Morel Spotting Tips
I had no clue what a morel was when I moved to Iowa. I'll be honest, I think I misspelled it every time I googled, "What is a morrrrrel?" Please give me a pass since I'm a newbie to this morel thing.
In order to make sure I fit in at the next morel spotting party, I gathered up some basic spotting information. Even if you're a beginner like me, you'll be able to fit in with some of this basic mushroom knowledge.
Where Do I Find Them?
The first rule of morel hunting is that you will most likely find these little guys outside (I know that's pretty obvious). They are common in North America and Europe, and are usually located in wooded areas.
Some common places to find this fungi include: close to dying trees, slope bases with some heavy ground cover, around tree stumps, and river bottoms.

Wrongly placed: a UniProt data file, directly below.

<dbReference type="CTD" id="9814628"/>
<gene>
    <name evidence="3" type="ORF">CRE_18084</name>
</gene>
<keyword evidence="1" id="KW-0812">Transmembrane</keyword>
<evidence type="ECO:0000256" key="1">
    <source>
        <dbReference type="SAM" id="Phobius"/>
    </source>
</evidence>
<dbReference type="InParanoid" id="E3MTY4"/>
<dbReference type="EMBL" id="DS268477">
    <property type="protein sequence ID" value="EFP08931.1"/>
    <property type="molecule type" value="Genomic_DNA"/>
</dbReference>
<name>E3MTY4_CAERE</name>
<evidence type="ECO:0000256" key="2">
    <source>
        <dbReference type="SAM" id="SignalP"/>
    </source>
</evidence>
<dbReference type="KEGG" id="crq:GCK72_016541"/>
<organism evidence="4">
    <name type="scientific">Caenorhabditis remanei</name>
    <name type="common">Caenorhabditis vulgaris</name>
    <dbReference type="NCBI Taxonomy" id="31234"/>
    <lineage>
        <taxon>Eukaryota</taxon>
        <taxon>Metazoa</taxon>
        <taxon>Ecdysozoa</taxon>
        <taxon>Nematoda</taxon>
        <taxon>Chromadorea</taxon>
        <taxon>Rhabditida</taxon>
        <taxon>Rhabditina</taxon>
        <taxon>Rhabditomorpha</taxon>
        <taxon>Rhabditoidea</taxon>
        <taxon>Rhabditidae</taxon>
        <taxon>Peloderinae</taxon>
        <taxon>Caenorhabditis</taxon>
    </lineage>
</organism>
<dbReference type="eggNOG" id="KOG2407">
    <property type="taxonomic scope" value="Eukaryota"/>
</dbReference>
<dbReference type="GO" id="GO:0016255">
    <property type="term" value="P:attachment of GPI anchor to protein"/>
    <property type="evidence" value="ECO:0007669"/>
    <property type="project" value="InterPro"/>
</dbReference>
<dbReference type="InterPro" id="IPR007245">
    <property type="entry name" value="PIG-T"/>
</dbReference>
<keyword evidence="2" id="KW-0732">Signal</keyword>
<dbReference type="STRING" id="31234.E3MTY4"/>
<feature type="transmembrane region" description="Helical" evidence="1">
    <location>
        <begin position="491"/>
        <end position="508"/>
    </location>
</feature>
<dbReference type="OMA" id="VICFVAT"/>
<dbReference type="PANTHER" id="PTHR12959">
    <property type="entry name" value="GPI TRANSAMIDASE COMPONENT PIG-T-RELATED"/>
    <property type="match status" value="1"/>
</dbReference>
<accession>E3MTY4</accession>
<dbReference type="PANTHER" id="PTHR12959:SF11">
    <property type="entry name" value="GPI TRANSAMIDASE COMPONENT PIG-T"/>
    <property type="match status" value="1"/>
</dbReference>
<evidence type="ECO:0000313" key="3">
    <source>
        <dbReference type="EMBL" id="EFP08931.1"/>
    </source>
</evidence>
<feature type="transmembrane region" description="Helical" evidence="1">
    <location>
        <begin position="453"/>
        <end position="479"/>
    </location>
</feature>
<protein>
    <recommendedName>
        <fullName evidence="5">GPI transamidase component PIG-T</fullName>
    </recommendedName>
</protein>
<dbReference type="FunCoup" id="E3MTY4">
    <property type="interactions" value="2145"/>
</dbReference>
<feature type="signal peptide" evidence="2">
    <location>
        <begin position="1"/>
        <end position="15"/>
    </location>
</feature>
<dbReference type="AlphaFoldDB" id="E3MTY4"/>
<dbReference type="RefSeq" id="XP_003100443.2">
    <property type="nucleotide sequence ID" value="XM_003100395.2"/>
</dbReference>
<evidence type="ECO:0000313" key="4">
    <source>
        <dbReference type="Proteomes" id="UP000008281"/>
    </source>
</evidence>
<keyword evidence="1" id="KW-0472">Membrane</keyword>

How Do I Look For Them?
Some of the professionals recommend that you walk very slowly when you're out hunting. Even bring along a hiking stick so you can look over, under, and all around the nature floor for some morels.
When Can I Find Them?
As the seasoned pros know, this depends on where you are. For people in the southern part of Iowa, the morels will start popping up in mid-April. Northeastern Iowa most likely started to see a few pop up around that time, but the real feast will be in the beginning of May, according to this morel sightings map. Use this map to check up where some of your fellow morel spotters got lucky.
How Do I Harvest Them?
This is where I'd turn over the morel spotting keys to a pro, or at least someone who knows how to hold a knife properly. Professionals recommend using a sharp knife to cut the fungi just above the ground.
Do not try to pull the morel out.
In order to not disturb the ecosystem too much, you should cut them so that more of these mushrooms can grow in that ground in the future.